Without recomposition and expansion in these expenditures, it will be increasingly difficult for this segment of the population to remain in public institutions and, as a result, the facilities offered by private education for profit will be more attractive, especially when there is government subsidy.

The use of educational credit as the main instrument for expanding access to higher education, especially during the Lula and Dilma governments, deepened the problem of financing the federal public network. O Accounting Report for the 4th quarter of 2023 of the National Education Development Fund allows us to make the following list: between 2014 and 2023, the implicit subsidy for the FIES Program reached R$114 billion, at values ​​corrected by the IPCA. This is equivalent to the cost and investment (capital) value of all federal universities in the same period (R$110 billion at 2023 prices). The FNDE report also informs that the current balance of problematic FIES credits reaches R$47 billion. The accumulated funding and investments of FIs (2014-2023), corrected by the IPCA, reached R$40 billion.[vii]

What will the Lula government do with higher education?

What is Lula's third term policy for higher education? So far, this is not clear. The president promised to create 100 new Federal Institutes by 2026, which appears to be a step towards strengthening the public offer of vacancies. At the same time, bet on maintaining FIES, now with the “social” nickname.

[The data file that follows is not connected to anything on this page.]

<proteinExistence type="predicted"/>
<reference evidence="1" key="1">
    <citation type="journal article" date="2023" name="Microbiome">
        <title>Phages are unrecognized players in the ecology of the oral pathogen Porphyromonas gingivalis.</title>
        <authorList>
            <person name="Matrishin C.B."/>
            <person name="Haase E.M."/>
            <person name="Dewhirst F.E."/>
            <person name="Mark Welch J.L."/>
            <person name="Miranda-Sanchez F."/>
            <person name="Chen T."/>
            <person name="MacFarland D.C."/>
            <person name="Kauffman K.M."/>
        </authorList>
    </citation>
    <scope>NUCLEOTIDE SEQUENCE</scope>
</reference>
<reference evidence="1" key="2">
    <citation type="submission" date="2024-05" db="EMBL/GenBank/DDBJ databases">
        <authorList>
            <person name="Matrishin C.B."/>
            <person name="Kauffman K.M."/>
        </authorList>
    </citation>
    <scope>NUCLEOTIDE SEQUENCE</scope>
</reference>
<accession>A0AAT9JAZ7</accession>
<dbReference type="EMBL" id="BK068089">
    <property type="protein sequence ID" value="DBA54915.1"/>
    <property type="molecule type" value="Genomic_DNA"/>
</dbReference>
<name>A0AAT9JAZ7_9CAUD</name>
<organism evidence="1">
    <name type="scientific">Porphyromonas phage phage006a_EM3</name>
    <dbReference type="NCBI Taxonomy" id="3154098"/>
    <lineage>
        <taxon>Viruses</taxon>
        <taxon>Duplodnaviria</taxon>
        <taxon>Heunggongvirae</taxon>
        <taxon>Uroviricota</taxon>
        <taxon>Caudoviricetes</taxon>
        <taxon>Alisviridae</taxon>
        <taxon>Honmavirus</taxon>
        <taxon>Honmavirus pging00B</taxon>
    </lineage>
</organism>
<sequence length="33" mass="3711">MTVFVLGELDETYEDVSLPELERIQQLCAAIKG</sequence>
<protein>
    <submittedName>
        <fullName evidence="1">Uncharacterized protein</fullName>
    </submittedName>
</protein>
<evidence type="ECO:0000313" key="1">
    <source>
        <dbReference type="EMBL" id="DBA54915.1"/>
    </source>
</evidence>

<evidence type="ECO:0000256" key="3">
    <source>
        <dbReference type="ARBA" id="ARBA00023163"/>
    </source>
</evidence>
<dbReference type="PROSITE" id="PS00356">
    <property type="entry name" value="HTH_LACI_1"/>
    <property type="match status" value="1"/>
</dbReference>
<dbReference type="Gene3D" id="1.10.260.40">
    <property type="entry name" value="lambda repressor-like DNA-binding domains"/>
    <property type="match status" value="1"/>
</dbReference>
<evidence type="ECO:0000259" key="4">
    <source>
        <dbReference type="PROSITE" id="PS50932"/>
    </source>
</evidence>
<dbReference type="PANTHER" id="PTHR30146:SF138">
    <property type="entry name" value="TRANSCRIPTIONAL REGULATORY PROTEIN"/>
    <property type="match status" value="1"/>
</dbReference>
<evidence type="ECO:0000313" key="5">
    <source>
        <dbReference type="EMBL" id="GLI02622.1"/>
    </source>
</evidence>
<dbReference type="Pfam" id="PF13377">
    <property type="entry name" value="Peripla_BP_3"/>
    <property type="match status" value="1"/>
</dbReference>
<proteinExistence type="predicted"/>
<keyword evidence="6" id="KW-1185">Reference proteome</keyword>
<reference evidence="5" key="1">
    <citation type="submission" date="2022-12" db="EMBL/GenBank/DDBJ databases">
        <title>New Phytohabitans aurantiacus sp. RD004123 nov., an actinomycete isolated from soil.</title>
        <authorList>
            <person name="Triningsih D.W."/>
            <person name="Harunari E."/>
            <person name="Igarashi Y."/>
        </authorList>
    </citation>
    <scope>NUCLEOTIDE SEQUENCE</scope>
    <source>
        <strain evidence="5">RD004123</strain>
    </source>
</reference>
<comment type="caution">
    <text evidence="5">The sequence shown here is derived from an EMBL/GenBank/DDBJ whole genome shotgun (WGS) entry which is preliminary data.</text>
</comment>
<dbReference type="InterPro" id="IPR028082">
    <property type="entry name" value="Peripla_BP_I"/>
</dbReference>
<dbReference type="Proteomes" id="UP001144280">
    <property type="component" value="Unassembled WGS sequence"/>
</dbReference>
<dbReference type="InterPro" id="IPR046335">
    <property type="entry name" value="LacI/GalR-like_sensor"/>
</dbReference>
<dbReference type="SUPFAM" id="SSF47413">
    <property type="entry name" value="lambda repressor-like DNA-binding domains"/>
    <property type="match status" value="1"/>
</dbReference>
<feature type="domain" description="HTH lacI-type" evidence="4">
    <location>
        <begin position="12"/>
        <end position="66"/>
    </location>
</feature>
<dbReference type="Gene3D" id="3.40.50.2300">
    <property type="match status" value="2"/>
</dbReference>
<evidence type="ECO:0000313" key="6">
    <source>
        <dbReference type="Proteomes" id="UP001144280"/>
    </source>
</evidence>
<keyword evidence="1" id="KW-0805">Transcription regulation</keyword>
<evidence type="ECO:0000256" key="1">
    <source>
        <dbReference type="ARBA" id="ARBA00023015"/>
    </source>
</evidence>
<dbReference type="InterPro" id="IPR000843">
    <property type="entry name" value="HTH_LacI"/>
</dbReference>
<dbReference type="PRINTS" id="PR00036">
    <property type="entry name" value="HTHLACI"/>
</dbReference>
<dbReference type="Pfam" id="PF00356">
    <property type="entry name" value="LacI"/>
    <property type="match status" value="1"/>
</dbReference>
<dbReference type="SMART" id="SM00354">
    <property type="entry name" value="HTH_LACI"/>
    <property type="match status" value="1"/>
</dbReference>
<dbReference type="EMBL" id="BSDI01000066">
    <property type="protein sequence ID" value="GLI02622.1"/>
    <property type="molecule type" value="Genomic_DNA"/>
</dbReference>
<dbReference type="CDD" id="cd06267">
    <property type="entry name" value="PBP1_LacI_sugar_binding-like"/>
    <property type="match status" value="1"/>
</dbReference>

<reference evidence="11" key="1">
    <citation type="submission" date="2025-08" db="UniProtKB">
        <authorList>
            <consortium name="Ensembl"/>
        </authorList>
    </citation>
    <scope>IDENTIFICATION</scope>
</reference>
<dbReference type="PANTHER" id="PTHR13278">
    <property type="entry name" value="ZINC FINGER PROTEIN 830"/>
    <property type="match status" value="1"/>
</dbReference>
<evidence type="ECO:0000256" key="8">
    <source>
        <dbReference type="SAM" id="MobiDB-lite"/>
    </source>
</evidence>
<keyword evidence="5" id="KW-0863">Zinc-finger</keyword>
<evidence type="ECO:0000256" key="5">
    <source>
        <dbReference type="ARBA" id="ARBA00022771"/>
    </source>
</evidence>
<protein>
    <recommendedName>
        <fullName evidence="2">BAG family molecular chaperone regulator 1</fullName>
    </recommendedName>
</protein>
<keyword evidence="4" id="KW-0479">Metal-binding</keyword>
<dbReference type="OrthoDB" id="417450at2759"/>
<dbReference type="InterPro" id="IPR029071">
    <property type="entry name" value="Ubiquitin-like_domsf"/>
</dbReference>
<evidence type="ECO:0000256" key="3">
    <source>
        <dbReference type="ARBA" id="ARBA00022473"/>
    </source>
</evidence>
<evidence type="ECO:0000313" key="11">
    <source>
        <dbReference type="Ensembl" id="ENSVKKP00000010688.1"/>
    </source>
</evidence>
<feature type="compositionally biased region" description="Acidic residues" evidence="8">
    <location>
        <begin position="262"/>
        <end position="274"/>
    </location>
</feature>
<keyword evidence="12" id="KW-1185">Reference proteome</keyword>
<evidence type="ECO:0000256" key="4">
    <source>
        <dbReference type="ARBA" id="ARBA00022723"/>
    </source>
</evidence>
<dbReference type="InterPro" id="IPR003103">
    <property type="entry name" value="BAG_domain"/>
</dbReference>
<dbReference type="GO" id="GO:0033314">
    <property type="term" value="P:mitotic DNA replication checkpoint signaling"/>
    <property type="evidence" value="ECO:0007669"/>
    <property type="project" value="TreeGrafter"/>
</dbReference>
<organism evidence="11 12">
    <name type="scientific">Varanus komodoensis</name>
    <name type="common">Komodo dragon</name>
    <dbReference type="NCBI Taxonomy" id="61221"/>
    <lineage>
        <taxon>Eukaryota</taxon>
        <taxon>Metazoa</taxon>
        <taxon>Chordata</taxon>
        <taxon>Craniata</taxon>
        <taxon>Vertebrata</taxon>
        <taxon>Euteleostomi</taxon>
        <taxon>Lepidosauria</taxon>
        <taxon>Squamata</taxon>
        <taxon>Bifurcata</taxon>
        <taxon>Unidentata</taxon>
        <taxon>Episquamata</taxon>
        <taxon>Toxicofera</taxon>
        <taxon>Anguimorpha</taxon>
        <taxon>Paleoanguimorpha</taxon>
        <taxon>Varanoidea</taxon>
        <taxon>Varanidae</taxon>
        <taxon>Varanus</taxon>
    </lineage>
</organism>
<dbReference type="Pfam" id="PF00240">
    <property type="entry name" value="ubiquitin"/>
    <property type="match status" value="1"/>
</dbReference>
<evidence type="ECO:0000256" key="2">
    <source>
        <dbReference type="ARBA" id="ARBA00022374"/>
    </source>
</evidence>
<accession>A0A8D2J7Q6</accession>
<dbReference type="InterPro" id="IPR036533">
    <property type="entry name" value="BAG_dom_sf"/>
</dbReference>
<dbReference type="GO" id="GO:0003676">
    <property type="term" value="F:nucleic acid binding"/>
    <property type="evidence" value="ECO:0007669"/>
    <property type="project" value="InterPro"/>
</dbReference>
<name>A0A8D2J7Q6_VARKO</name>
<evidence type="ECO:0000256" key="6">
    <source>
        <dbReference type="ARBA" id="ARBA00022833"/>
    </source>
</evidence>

In MEC estimates, R$3,9 billion would be invested via New PAC in the Federal Institutes, of which R$2,5 billion for the new fields and R$1,4 billion to consolidate those that already exist. The average cost of each new FI would be R$25 million. These values ​​do not include the hiring of staff. And they don't seem realistic. O Budget Dashboard records that the 38 Federal Institutes that are in the MEC budget have a total cost (personnel, funding and capital) of R$19,9 billion (LOA 2024). The average cost is R$523 million/IF/year. With this realistic parameter, 100 new Federal Institutes would cost around R$52 billion/year after being implemented,[viii] twenty times more than recorded in the MEC's ​​official announcement.

The objectives of expanding the network of Federal Institutes or maintaining FIES are defensible per se. However, they also limit the space for the necessary recomposition of budgets of federal HEIs that already exist, Capes, CNPq and other agencies and funds that support the quality of teaching and research. Unless new, truly robust sources of financing emerge, or if it is possible to reduce tax expenditures (subsidies budgeted at 524 billion in LOA 2024) and expenditures in other areas, it is inevitable to imagine a scenario of persistence in the deterioration of public higher education and research in Brazil.

The current government needs to signal more clearly what it intends to do with the higher education network under its responsibility, as well as inform society how it will deal with difficult budgetary choices. The establishment of the new tax framework and the option to pursue zero deficit, in 2024, and budget surpluses from 2025, creates a clear dilemma: to create new institutions and expand subsidies for private education, the financing bottlenecks of public HEIs and other government institutions in the sector through increasing “cannibalization” of the system. With this, future governments will find fertile ground to complete the de facto destruction of the public network.